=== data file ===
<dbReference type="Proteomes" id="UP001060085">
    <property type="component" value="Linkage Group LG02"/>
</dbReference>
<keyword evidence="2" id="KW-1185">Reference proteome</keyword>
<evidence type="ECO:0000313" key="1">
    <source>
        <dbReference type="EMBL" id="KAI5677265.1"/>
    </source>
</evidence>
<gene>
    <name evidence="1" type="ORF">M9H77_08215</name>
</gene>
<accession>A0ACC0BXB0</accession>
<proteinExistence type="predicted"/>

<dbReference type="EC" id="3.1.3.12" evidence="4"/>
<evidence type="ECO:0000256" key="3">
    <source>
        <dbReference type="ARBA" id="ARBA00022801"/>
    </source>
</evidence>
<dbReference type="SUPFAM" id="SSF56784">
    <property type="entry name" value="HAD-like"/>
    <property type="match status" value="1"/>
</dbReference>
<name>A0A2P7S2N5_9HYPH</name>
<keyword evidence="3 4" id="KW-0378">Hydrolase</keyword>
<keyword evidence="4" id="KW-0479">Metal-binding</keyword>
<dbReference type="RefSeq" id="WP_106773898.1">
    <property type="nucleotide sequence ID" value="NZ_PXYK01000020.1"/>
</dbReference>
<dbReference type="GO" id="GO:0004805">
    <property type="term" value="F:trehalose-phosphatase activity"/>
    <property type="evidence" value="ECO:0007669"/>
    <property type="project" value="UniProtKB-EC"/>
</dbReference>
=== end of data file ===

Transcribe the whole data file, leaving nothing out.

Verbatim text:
<dbReference type="Proteomes" id="UP001060085">
    <property type="component" value="Linkage Group LG02"/>
</dbReference>
<keyword evidence="2" id="KW-1185">Reference proteome</keyword>
<evidence type="ECO:0000313" key="1">
    <source>
        <dbReference type="EMBL" id="KAI5677265.1"/>
    </source>
</evidence>
<gene>
    <name evidence="1" type="ORF">M9H77_08215</name>
</gene>
<accession>A0ACC0BXB0</accession>
<proteinExistence type="predicted"/>

<dbReference type="EC" id="3.1.3.12" evidence="4"/>
<evidence type="ECO:0000256" key="3">
    <source>
        <dbReference type="ARBA" id="ARBA00022801"/>
    </source>
</evidence>
<dbReference type="SUPFAM" id="SSF56784">
    <property type="entry name" value="HAD-like"/>
    <property type="match status" value="1"/>
</dbReference>
<name>A0A2P7S2N5_9HYPH</name>
<keyword evidence="3 4" id="KW-0378">Hydrolase</keyword>
<keyword evidence="4" id="KW-0479">Metal-binding</keyword>
<dbReference type="RefSeq" id="WP_106773898.1">
    <property type="nucleotide sequence ID" value="NZ_PXYK01000020.1"/>
</dbReference>
<dbReference type="GO" id="GO:0004805">
    <property type="term" value="F:trehalose-phosphatase activity"/>
    <property type="evidence" value="ECO:0007669"/>
    <property type="project" value="UniProtKB-EC"/>
</dbReference>